Inflammation of the outer ear: the solutions

Localised inflammation in the outer ear usually leads to oedema and severe earache. Beyond treating the cause, which is necessary to cure the inflammation, some solutions exist to relieve the swelling, pain and itching associated with the inflammatory reaction. Non-steroidal anti-inflammatory drugs, paracetamol and ear drops are an option. The analgesic, anaesthetic, antiseptic and/or anti-oedema properties can be considered in your choice of solution. Ask your doctor or pharmacist for advice.

Inflammation of the ear, specifically the outer ear canal, is often characterised by swelling, pain and itching. What solutions can you use to combat these symptoms?

Inflammation of the outer ear: definition and causes

What is inflammation of the outer ear? 

Inflammation is an immune response to a local injury caused by chemical or physical agents or pathogenic germs.1 Several stages are common in the inflammatory reaction, including local tissue swelling. This swelling is one of the causes of the pain, as it compresses the local nerve endings.(2)

Localised inflammation in the ear, specifically in the external auditory canal (EAC), can be very painful due to the anatomy of the ear. The canal consists of smooth, dry skin adhering to the membrane that surrounds the bone, called the periosteum3. In the presence of inflammatory oedema, the EAC tissue will swell and stretch this membrane; unfortunately, it is extremely sensitive. The cylindrical shape of the EAC also plays a role in otalgia, since the tissues will touch and crush each other as they swell.

What can cause inflammation of the outer ear? 

Inflammation of the skin of the outer ear canal can be caused by a bacterial, mycotic or viral infection. While anatomical factors may cause the inflammation, it could be caused by behavioural aspects: inflammation could be caused by inappropriate action (unsuitable cleaning, use of irritant products, etc.) (4)

What solutions are possible for inflammation of the outer ear? 

Ear disorders are diverse and varied: this is why defining the underlying cause of inflammation is necessary for treating it appropriately. However, as a first step, we can relieve earache , the swelling and itching in the external auditory canal. In fact, the chosen solution might even help the inflammation to heal.

Non-steroidal anti-inflammatory drugs (NSAIDs) are an option, at low doses, to relieve associated earache.5 Administered orally, their action is intended to reduce the intensity and duration of inflammation. However, be aware of the potential context of the infection: ask your pharmacist for advice.(6)

Taking paracetamol orally can also be considered: its action will not target the inflammation itself, but should contribute to the relief of the associated earache thanks to its analgesic properties.(7)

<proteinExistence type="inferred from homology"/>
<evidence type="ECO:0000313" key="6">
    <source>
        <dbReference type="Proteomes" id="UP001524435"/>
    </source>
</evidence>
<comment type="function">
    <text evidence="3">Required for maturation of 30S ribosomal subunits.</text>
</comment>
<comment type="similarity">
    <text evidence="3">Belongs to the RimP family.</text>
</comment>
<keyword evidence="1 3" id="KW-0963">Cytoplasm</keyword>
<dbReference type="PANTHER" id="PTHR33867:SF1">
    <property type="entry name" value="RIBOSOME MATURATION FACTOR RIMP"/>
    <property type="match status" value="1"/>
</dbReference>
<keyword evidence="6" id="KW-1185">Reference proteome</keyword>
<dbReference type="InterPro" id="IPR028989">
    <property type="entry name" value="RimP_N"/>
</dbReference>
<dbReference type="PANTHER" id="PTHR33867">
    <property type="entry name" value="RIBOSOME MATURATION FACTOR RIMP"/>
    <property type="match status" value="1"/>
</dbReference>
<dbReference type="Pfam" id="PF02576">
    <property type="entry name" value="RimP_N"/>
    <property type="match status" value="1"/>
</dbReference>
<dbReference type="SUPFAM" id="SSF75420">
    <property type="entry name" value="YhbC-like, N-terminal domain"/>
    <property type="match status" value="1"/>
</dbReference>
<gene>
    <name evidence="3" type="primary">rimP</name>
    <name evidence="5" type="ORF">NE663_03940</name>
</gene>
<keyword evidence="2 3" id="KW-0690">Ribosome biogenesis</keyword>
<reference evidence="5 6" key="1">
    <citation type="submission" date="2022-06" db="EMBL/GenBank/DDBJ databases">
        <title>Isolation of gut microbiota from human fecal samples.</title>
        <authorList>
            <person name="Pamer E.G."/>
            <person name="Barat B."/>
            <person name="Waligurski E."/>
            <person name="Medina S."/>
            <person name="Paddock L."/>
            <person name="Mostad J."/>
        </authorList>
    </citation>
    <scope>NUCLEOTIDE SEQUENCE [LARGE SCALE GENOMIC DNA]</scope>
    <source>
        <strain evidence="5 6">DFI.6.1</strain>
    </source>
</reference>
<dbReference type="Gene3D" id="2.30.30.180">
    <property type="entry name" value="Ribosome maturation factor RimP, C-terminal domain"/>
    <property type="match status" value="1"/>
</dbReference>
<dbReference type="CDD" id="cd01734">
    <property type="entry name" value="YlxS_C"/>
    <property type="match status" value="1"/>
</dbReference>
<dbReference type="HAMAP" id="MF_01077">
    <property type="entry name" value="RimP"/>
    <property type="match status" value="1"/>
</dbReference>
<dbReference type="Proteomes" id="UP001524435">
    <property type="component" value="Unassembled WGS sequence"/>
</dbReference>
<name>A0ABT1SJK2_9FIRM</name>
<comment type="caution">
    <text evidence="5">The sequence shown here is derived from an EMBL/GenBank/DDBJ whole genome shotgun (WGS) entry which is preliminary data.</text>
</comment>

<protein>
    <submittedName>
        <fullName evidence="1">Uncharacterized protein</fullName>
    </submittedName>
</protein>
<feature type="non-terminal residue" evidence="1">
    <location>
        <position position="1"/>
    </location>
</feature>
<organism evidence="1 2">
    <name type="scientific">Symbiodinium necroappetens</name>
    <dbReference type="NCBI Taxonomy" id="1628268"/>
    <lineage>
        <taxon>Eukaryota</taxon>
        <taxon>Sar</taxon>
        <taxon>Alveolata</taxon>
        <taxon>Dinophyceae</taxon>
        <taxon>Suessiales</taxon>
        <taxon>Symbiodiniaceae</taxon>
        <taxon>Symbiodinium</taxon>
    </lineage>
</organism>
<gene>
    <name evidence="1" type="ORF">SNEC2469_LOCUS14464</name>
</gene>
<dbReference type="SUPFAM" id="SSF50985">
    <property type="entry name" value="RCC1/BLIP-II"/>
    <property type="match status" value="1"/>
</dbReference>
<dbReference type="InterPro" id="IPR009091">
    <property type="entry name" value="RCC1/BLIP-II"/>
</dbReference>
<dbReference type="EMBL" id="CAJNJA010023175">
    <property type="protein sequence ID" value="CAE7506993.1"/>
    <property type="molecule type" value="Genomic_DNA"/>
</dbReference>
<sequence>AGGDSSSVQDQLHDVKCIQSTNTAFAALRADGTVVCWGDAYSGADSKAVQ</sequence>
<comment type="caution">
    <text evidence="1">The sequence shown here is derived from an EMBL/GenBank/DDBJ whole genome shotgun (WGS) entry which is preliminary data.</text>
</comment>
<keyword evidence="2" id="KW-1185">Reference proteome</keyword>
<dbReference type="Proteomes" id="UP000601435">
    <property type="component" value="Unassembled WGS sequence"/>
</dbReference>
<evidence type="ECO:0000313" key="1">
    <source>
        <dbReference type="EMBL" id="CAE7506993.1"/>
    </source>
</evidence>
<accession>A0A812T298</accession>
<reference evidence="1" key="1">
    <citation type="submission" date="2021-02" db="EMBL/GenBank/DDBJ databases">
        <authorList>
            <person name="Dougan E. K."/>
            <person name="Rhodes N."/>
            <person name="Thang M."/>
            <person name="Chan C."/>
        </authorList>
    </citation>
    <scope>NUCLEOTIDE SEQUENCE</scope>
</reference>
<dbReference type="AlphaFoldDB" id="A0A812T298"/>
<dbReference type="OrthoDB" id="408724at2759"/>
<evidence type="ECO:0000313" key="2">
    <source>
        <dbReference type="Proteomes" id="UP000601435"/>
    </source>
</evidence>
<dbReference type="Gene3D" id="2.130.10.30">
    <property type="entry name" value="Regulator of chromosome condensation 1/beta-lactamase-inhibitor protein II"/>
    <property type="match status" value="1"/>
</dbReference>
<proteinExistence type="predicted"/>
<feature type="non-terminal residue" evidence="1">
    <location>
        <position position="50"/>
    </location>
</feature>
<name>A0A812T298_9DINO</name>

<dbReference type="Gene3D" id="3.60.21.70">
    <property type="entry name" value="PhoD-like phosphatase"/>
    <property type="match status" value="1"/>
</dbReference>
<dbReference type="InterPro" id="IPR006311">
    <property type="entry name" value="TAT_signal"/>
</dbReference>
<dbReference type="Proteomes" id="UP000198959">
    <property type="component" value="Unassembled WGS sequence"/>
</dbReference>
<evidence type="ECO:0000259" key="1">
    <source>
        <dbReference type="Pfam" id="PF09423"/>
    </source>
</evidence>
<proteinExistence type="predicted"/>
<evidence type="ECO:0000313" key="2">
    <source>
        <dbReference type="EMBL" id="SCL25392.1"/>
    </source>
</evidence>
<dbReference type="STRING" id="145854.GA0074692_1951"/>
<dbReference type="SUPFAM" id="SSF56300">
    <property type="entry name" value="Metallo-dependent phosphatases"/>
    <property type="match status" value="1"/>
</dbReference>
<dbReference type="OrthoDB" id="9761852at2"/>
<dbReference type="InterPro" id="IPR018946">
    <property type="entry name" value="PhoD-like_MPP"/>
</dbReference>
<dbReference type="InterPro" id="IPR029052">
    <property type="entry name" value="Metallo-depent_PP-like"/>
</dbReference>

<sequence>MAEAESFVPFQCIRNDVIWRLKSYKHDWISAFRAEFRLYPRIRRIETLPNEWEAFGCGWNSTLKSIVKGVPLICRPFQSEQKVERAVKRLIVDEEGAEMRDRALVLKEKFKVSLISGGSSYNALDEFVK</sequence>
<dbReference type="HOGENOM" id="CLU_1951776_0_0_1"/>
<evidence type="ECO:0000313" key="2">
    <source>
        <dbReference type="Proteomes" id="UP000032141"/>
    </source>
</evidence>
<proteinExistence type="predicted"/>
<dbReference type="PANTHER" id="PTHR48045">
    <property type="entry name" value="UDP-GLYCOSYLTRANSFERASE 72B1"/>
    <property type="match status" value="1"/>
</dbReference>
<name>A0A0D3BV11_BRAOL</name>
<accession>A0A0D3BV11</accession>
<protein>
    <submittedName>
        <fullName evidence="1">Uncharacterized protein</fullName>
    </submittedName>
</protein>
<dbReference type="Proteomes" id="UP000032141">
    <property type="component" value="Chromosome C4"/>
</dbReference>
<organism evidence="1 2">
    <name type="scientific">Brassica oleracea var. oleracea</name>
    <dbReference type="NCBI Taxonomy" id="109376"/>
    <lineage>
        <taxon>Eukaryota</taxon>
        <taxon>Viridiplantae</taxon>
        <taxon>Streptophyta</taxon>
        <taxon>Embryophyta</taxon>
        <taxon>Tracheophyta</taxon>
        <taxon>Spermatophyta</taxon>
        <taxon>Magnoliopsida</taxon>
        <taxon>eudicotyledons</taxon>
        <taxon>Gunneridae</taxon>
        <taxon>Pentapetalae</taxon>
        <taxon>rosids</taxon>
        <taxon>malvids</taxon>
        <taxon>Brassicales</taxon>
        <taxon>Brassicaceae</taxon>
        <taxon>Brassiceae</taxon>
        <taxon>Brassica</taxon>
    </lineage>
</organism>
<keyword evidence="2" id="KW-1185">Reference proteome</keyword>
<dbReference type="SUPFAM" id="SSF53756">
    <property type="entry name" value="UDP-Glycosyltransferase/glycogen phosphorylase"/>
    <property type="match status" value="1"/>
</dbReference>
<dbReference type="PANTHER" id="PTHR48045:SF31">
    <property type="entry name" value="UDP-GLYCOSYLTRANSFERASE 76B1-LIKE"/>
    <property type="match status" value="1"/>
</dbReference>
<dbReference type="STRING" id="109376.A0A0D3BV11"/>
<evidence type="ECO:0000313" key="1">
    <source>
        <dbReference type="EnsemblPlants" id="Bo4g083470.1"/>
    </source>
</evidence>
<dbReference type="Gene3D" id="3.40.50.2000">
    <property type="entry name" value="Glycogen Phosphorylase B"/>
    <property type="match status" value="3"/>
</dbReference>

Finally, provided that the eardrum is not perforated and ideally on medical advice, the use of ear drops may be considered. For topical use, these products can have various properties useful for combatting inflammation of the outer ear: anti-inflammatory, antiseptic, anaesthetic... Their action is diverse. There are also ear solutions with anti-oedema properties, which will reduce the associated swelling by resorbing the water retained in the swollen tissue. Ask your pharmacist for advice.

Please note that, if no improvement is noted or the condition seems to worsen after 48 hours despite using a solution, consult your doctor.

How to prevent inflammation of the outer ear 

  • Preferably clean your ears without cotton buds or other objects designed to be inserted into the external ear canal: the risk of injury is high (8),
  • Be careful about using shampoos, gels or soaps that come in contact with the ears,
  • Dry your ears well if you are regularly exposed to water and moisture,
  • Be vigilant when wearing headphones for extended periods of time,
  • And finally, adopt regular ear hygiene with a suitable cleaning product.


(1) Futura Santé : inflammation, définition. (consulté le 28/10/20)
(2) « La réaction inflammatoire » - Université médicale virtuelle francophone, Collège Français des Pathologistes. Mise à jour 2012
(3) Service ORL du CHU d’Angers (consulté le 28/10/20)
(4) Otites externes : une maladie auto-infligée ? F. Bizindavyi J.-P. Guyot M.-I. Kos
Rev Med Suisse 2007; volume 3. 32569.
(5) « Les anti-inflammatoires et la pathologie ORL » C. Dubreuil, Centre hospitalier Lyon-Sud, service ORL, Pierre-Bénite. La lettre d’ORL et de chirurgie cervico-faciale, 313, avril-juin 2008.
(6) Bien utiliser les anti-inflammatoires non stéroïdiens. 2019.
(7) Paracétamol, site du Collège National de Pharmacologie Médicale. (consulté le 28/10/20)
(8) Justin O. Sevy; Anumeha Singh. Cerumen Impaction. 2017